Did you know that the Colosseum is one of the seven wonders of the modern world? The Flavian amphitheater was started in 70 AD at the behest of Emperor Vespasian and was inaugurated in 1980 by his son Titus with 100 days of games. The Colosseum was built using more than 100,000 cubic meters of travertine, which were then reused for the construction of St. Peter’s Basilica and for civil buildings including Palazzo Barberini and the port of Ripetta. Today its impressive remains are only a third of its original structure.
The legends about his name
The Flavian amphitheater was wanted by Emperor Vespasian, of the Flavia dynasty, from whom it took its name. The term Colosseum has medieval origins and is related to different histories. It is said that the monument stood near a colossal statue of Nero, later lost, but also on a site in Rome dedicated to the goddess Isis, the “collis Isei”, “Colle Iseo”. A legend also has it that pagan rites were held here aimed at the devil, so the priests asked the adepts gathered in the amphitheater “Colis eum?” (“Do you love him?”), hence the current name of the world’s best-known monument.
The amphitheater and the shows
The Colosseum was born as a setting of gladiator encounters and fierce animal fights, but not only. On some occasions it was filled with water to create evocative representations of naval battles. In the imperial era the frequent shows were the “venationes”, i.e. reconstructions of wild animal hunting, often exotic, specially brought to Rome.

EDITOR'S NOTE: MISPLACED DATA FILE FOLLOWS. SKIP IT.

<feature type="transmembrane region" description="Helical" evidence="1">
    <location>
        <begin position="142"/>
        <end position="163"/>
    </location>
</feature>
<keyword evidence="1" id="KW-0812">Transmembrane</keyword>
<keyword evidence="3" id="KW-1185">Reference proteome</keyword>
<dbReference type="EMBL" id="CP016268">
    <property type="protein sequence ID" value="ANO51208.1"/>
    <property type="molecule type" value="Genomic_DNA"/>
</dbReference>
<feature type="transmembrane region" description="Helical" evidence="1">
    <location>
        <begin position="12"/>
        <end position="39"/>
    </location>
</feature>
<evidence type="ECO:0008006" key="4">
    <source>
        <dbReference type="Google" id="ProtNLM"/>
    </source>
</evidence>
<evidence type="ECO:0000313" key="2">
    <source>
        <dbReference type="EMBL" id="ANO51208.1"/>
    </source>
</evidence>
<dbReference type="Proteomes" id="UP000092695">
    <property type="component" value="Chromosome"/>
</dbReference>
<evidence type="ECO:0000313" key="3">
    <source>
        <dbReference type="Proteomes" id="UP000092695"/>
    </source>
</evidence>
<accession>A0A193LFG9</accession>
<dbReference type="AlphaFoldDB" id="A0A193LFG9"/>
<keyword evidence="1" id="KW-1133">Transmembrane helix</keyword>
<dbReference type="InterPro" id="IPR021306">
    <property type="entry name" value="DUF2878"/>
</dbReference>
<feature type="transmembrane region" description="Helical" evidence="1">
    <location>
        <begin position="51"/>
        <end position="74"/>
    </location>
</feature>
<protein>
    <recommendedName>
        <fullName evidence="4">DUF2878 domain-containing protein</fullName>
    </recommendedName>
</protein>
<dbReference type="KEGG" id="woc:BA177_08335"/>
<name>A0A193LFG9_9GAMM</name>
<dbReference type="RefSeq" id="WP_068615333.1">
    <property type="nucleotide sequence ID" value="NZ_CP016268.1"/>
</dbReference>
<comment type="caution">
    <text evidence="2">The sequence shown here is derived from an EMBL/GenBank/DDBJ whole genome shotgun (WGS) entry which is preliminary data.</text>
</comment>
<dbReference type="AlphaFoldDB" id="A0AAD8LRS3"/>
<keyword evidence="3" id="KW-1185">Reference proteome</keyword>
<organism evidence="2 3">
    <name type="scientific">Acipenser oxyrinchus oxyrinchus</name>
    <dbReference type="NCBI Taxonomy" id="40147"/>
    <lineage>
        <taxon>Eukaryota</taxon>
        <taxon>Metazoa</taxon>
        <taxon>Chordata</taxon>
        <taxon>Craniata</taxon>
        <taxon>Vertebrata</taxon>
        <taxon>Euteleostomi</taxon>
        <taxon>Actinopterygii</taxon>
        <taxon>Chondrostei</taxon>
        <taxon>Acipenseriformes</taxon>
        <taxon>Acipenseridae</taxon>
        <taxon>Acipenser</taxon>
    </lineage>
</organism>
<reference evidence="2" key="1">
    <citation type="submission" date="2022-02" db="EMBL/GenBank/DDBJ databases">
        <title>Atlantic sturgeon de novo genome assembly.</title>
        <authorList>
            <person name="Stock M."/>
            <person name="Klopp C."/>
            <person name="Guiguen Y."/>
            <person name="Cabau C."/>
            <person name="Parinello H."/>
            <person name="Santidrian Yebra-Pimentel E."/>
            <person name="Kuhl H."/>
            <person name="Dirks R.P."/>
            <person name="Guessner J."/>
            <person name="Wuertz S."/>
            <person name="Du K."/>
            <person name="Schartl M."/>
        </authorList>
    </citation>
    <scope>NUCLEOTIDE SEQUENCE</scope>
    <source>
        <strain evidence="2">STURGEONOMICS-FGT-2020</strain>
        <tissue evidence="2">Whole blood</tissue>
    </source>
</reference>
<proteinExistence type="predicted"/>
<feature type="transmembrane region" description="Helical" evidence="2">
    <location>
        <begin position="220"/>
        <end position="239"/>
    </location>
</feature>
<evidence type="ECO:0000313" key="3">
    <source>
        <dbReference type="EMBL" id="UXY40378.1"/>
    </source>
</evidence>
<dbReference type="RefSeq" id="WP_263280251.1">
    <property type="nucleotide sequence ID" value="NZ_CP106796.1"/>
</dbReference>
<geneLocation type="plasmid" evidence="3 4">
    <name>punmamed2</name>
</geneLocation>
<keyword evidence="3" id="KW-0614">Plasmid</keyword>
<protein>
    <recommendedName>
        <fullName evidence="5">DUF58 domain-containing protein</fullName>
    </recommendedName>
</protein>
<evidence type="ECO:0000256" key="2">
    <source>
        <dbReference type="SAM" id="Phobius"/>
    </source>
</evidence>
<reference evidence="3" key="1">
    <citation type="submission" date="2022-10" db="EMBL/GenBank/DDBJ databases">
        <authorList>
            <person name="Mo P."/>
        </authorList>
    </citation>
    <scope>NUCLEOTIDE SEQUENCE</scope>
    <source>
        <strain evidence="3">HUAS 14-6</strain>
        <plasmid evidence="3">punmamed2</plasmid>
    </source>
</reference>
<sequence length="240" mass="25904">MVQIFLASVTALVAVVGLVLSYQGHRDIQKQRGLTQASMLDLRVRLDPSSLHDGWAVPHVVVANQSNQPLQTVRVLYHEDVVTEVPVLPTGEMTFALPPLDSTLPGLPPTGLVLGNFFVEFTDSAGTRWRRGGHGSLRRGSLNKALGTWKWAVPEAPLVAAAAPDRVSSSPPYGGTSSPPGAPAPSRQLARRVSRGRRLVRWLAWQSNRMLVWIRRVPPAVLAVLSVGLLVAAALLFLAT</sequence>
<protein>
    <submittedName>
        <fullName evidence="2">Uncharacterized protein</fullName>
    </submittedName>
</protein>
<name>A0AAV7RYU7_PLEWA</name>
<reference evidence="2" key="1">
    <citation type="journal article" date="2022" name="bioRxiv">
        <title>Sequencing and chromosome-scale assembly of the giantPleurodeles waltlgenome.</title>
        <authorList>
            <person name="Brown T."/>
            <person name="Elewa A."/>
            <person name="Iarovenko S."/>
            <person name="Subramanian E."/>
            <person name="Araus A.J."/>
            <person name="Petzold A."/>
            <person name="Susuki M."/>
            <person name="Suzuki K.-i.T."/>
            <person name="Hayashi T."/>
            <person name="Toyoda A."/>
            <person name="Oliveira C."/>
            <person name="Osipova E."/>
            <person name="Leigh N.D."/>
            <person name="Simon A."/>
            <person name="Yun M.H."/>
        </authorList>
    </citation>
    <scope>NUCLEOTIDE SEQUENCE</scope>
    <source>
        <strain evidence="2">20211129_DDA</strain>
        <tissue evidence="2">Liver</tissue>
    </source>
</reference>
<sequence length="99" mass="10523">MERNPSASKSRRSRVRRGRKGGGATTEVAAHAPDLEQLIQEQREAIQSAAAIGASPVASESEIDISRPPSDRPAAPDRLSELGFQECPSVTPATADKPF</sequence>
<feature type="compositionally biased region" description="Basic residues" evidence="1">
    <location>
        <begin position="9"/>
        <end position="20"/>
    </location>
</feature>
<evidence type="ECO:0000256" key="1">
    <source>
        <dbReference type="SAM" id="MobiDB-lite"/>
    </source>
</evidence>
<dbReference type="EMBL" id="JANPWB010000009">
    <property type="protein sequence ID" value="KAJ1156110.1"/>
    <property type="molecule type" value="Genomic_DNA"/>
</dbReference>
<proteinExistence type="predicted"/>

Its grandstands could accommodate 50,000 to 75,000 spectators and the whole amphitheatre could be covered by a system of towels controlled by support ropes, to shade the stands on sunny days.
One of the seven wonders of the world
No longer in use for shows since the 6th century, the Colosseum was almost completely abandoned in time and mostly used as a quarry for reuse materials, until the recovery in the nineteenth century thanks to significant restoration work.
An absolute symbol of the city of Rome and its history, the Colosseum, along with the entire historic center of the city, has been included since 1980 in the list of UNESCO World Heritage sites and, since 2007, among the seven wonders of the modern world.